Wednesday, March 02, 2011
"When I began as the secretary (of the organization), I spoke with Alonso Zamora Vicente, and he said to me: "the future of Spanish will be in America".
"The common (Spanish) lexicon is greater than 90%, only 10% is dialectal variance. The grammar is unified for the first time and so is the orthography."
Q: "The new grammar of 2009 was the first large pan-Hispanic contribution (to the language)?"
"It was the first time that a total grammar of the Spanish language was made. There are no precedents to that. It was monumental, and that's not an exaggeration...For the first time we have a map of Spanish in each of its linguistic areas."
Q: "How is Spanish doing in the world now?"
"It's growing a lot, especially in America; to the US in the north, and in Brazil in the south. Spanish people only represent 10% of Spanish speakers, while 90% are from the Americas. The main challenge is to consolidate it as the second language of the international community in the Occident. For this it needs four things: a large number of speakers, strong unity, a strong digital presence, and more international qualitative recognition."
Q: "...What do you think of European patents not allowing Spanish?"
"It's a pity. Spanish needs to be given more weight. It's true that in Europe it is surpassed in number of speakers by French and German, but it's a very important world language. The recognition it needs is connected to having a larger online presence. But it's also true that it lacks a presence in the field of science and there are few patents in Spanish."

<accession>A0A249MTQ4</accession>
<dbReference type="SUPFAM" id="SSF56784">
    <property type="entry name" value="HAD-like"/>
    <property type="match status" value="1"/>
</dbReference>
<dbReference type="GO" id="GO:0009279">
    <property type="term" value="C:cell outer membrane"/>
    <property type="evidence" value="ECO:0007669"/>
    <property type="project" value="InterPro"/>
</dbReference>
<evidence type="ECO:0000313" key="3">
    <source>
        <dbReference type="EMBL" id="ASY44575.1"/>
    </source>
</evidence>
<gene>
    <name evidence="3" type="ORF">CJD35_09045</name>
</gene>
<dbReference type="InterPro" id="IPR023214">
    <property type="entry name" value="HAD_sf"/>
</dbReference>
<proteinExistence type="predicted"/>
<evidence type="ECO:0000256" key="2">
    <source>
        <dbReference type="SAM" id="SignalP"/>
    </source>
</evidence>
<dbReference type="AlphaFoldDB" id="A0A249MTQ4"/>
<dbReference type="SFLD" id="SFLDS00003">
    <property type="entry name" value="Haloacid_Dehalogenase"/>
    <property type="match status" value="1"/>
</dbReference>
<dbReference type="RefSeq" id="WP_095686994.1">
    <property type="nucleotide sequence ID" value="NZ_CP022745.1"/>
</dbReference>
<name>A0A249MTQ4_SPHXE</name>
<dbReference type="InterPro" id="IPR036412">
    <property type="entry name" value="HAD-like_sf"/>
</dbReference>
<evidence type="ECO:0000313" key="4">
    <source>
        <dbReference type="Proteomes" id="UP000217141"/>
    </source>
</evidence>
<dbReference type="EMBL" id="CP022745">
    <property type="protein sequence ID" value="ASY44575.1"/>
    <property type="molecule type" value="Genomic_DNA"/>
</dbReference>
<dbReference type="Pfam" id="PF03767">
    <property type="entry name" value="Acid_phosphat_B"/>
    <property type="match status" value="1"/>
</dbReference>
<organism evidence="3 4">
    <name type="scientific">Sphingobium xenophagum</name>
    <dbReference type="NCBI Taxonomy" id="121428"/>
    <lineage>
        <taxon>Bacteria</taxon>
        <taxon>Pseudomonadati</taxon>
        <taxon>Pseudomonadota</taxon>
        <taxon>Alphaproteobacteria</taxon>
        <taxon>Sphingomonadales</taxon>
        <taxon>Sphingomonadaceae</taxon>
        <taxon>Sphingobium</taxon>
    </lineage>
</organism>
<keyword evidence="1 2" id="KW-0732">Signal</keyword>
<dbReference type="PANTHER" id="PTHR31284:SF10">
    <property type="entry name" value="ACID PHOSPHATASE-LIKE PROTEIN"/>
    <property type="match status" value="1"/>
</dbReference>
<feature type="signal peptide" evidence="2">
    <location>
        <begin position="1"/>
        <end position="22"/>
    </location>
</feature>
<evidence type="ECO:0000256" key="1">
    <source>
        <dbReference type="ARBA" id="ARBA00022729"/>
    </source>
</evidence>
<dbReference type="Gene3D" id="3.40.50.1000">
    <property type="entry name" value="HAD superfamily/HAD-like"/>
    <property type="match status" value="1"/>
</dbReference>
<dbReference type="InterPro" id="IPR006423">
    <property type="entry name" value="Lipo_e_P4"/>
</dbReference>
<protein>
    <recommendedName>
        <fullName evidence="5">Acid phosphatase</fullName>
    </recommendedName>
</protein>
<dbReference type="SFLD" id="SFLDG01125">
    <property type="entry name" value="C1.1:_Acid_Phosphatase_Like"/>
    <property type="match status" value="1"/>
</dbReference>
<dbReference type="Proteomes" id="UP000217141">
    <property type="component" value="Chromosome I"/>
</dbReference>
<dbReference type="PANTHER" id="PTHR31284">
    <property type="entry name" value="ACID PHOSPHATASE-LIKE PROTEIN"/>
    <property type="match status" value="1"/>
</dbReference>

Q: "Are things going badly on the internet (for Spanish)?"
"The increase of Spanish internet users has grown exponentially...but on the other hand the number of pages in Spanish is far behind."
After that it gets into Spanish (Castellano) in Spain in places like Barcelona where Catalán is spoken, and that's another issue. Near the end we also see that the date for the next dictionary will be 2013.
I wrote recently that Spanish is not exactly my favourite Romance language, but as a lover of nearly all languages that's more like saying that Band X is your third or fourth-favourite band instead of first, and one can't help but admire its structure. I also wrote waaay back when (in a post here that took me a full ten minutes to find) that all IAL supporters should support Spanish as perhaps the best language to bring about the realization that English will not end up sealing the deal as the world's second language. I believe that the linguistic deadlock in the early 20th century was what gave the greatest impetus to languages like Esperanto, Ido and Occidental, and only a further strengthening of other languages besides English (Spanish, Chinese and French to a certain extent) will shift the world's attention back to them.